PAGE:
Cuyahoga!

Cuyahoga!

Cuyahoga!

by Carl King

Mutant Mall

It’s a little hard to tell if this odd story is for teenagers or just about them. Adam is angst-ridden and uncommunicative and lives in a world where his best friend Ted is a jukebox and his second best friend Dave is a rather dim sloth-like fellow with bad teeth. He loves his sucky job because it fills the daylight hours and leaves the dark ones for contemplation. He’s not said a word to his mom in years, and his hometown has been taken over by a J-pop monster called “Yum Yum LollyPOP!” As his hometown turns more and more fanatical about bubbly music, his situation becomes dire and he can’t really leave town since it’s in a sort of unexplained multidimensional warp. He breaks through in a desperate maneuver and discovers another world, more like T. S. Elliot’s “The Wasteland” than Mos Eisley. He can change his address but not his situation.

Part rumination on life, part mild science fiction, part revenge story, this tale captures Adam’s internal state of mind while always leaving you with the question “Why?” “Why” indeed. When the story ends, it feels less resolved than at the halfway point. The imagery is well framed, King’s writing style is post-post-modern in a Kurt Cobain wannabe style, and the short chapters make the digital pages flow by quickly. I genuinely like Adam and see myself in his shoes, and what I’d like to see is a better resolution of the situation. The front notes say this was a screenplay first. Perhaps visuals would help answer questions like “What became of Adam’s imaginary girlfriend? Can he find acceptance in the wasteland? Will the Meme Zombies eat him? Will there be a sequel?” This is only available as an eBook, but it’s reasonably priced and may help focus the sullen anger of young person in your life. I know it intrigued me.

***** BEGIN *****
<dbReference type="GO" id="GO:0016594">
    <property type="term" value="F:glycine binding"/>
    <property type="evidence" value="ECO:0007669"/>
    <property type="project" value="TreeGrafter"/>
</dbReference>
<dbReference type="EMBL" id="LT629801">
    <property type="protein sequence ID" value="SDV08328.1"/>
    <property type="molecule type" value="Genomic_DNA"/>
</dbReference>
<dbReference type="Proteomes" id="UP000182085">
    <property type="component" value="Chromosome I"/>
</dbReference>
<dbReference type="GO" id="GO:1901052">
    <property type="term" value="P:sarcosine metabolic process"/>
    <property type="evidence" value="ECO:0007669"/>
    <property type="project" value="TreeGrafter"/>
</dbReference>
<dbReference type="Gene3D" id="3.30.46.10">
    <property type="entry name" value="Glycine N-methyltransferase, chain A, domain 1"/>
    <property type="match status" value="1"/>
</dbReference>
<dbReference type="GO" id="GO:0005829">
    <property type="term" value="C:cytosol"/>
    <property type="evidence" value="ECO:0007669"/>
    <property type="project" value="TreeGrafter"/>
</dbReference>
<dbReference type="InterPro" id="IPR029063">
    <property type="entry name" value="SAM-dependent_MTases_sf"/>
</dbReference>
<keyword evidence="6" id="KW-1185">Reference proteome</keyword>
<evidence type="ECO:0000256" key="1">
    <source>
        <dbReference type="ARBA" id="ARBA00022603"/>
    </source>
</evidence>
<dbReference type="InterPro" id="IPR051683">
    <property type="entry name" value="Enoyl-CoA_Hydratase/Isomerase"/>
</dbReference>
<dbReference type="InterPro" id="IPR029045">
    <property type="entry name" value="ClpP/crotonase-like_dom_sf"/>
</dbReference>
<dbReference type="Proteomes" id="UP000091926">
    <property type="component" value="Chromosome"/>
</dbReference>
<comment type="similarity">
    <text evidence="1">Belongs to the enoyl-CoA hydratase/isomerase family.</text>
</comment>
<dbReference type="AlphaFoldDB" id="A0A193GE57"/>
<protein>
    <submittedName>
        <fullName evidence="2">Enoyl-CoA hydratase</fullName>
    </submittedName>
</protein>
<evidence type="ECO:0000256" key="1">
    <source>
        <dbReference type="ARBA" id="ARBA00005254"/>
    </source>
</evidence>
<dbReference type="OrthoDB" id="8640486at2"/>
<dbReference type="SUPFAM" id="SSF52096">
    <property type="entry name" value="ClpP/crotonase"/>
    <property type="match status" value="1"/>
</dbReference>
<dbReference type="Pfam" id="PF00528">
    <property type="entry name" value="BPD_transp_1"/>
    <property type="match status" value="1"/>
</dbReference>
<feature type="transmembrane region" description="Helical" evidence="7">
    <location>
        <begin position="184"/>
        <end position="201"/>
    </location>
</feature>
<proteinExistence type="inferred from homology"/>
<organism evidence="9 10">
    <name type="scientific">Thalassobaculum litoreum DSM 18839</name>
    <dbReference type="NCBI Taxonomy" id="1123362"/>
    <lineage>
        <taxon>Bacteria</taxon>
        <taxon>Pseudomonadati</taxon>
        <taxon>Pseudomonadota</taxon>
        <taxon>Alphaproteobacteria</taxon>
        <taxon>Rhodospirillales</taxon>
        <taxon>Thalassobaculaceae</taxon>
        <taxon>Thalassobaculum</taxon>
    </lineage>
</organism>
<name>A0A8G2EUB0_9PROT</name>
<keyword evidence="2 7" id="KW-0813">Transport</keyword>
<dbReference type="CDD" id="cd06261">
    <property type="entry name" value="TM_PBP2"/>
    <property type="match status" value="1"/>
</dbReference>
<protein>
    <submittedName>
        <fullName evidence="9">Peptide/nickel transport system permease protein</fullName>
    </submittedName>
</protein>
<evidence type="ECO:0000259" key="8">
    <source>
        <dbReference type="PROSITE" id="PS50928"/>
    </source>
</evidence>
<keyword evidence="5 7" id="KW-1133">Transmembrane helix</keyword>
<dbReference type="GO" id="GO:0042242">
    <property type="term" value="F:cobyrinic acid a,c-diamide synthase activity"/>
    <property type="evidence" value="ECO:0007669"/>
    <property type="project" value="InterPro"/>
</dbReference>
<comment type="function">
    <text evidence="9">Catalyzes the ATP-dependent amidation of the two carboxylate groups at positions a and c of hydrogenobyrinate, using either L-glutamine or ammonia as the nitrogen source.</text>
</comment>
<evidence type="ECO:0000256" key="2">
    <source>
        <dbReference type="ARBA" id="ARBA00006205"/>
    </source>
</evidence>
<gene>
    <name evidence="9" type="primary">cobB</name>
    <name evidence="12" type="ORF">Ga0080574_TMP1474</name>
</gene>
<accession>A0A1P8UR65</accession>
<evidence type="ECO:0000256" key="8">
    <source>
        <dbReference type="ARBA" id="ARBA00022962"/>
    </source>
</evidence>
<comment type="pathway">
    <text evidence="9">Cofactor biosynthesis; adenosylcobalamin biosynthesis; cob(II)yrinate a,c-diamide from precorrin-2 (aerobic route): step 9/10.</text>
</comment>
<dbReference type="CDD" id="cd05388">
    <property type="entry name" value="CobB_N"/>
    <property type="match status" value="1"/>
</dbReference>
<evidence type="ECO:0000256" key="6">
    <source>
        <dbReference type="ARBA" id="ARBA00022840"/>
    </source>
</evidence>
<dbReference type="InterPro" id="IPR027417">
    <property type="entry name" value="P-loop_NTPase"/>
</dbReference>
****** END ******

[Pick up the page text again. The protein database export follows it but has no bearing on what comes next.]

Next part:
Mutant Mall: www.mutantmall.com • Carl King: www.carlkingdom.com

Leave a Comment

Your email address will not be published. Required fields are marked with *

Cancel reply

Recently on Ink 19...

  • Gary Wittner
    Gary Wittner

    Too Modern for Me. (Invisible Music Records) Review by Stacey Zering.

  • Willard Gayheart & Friends
    Willard Gayheart & Friends

    At Home in the Blue Ridge (Blue Hens Music). Review by Carl F. Gauze.

  • Alex McArtor
    Alex McArtor

    Touch/Are You Alone (Bigmac Records). Review by Stacey Zering.

  • Superstar
    Superstar

    Sex, drugs, adultery, murder and finally, redemption – it’s all intertwined in the tale of Trent Davis, the “star” of author Christopher Long‘s latest, Superstar.

  • Moloko Plus
    Moloko Plus

    Moloko Plus is a monthly experimental music event in Orlando, Florida.

  • General Magic
    General Magic

    General Magic invented the smart phone in 2002, but just couldn’t get it to market. That’s just how they rolled.

  • Blue October
    Blue October

    Alternative 90s rockers Blue October rolled into Central Florida for a two-night run at House of Blues, and Michelle Wilson was blown away.

  • Pahokee
    Pahokee

    Pahokee produces sugar cane and poverty, but some the brighter students might make it to the big time with a college degree and a new zip code.

  • Sumo Princess
    Sumo Princess

    When An Electric Storm. (Educational Recordings) Review by Bob Pomeroy.

  • Laura Valle
    Laura Valle

    Charismatic. Review by Stacey Zering.

From the Archives